Berek et al. (2001) tested the effects of eight important fusarium mycotoxins (deoxyniva-lenol, 3-acetyldeoxynivalenol, fusarenon-X, T-2 toxin, zearalenone, a-zearalenol, P-zearalenol, and nivalenol) on T and B cell proliferation, antibody-dependent cellular cytotox-icity (ADCC) and NK cell activity in healthy monocyte-free human PBMCs. Concentrations of mycotoxins similar to those found in normal human peripheral blood (0.2-1800 ng/ml) were used. T-2 toxin, fusarenon-X, nivalenol and 3-acetyldeoxynivalenol had the highest immunosuppressive effects and depressed T and B lymphocyte proliferation in a dose-dependent manner. The other five mycotoxins had significantly less or no effect. Deoxyni-valenol, T-2 toxin and nivalenol each significantly inhibited the ADCC reaction with the effect of T-2 toxin being dose-dependent. These three mycotoxins also inhibited NK cell activity in a dose-dependent manner with significant inhibition at higher concentrations.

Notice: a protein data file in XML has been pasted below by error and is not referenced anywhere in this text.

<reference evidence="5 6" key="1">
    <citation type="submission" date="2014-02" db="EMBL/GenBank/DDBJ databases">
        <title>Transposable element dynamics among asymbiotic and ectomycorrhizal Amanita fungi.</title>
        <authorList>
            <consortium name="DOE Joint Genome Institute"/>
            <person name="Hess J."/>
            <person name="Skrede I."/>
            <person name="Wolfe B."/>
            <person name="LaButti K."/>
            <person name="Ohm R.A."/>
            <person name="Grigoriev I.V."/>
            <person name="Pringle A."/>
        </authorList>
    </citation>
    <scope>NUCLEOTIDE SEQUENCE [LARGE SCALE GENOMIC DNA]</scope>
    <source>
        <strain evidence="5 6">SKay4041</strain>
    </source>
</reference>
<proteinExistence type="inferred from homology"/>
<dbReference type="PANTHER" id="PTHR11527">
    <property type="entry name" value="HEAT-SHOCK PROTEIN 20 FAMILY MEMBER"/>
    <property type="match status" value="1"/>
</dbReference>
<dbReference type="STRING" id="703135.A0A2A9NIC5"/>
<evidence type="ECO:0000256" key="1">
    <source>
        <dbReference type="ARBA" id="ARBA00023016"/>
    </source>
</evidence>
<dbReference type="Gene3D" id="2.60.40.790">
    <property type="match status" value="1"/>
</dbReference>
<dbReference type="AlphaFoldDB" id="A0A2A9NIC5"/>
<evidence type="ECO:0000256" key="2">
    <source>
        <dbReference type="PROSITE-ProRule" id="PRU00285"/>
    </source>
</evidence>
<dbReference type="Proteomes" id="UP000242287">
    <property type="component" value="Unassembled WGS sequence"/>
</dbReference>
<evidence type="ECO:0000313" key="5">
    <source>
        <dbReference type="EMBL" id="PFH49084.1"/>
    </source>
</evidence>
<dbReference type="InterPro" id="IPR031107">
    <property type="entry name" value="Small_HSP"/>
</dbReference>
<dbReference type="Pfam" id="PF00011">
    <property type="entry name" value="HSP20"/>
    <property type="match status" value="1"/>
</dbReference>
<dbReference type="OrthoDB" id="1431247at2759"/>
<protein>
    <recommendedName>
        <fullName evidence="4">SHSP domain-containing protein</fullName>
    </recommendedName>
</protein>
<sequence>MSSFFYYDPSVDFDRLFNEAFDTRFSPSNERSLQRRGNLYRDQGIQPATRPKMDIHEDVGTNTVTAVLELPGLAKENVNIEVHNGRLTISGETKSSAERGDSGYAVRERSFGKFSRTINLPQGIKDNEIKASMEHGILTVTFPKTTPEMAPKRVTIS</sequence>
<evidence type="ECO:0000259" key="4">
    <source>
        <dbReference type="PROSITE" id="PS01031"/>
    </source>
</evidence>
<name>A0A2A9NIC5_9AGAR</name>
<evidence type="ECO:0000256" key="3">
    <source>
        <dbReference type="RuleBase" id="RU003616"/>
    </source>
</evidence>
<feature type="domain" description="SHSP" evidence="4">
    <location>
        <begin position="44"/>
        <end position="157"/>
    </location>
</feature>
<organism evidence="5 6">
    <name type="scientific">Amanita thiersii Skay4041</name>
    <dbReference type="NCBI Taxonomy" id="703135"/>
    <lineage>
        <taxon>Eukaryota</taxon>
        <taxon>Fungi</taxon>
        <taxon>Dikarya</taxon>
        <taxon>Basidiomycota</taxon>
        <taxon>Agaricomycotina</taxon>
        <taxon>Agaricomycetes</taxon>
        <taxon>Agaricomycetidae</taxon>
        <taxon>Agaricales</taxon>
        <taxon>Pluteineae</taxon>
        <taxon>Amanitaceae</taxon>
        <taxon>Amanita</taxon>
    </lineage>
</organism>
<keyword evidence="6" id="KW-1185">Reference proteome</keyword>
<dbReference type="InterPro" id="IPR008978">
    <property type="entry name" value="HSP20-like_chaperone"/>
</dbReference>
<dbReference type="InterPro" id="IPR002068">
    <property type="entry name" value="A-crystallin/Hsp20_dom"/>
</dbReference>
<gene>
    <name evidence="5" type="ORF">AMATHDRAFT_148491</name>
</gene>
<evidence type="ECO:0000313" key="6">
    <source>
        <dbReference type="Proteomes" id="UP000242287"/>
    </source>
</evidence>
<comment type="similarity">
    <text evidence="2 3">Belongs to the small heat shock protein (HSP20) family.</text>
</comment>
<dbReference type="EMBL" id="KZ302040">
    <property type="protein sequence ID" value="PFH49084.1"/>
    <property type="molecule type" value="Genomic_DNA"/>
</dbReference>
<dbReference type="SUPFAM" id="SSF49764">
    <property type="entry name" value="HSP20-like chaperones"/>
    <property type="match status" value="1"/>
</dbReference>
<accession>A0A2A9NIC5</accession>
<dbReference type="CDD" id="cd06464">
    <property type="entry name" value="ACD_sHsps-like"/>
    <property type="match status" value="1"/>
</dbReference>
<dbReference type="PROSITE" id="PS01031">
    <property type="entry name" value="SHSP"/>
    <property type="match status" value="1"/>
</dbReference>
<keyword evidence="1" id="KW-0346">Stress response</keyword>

The combined effect of several mycotoxins as immunotoxins, each with a potentially different mechanism of toxicity, is unknown. However, a mixture of mycotoxins should have at least additive, if not synergistic, effects (Miller and Wilson, 1994).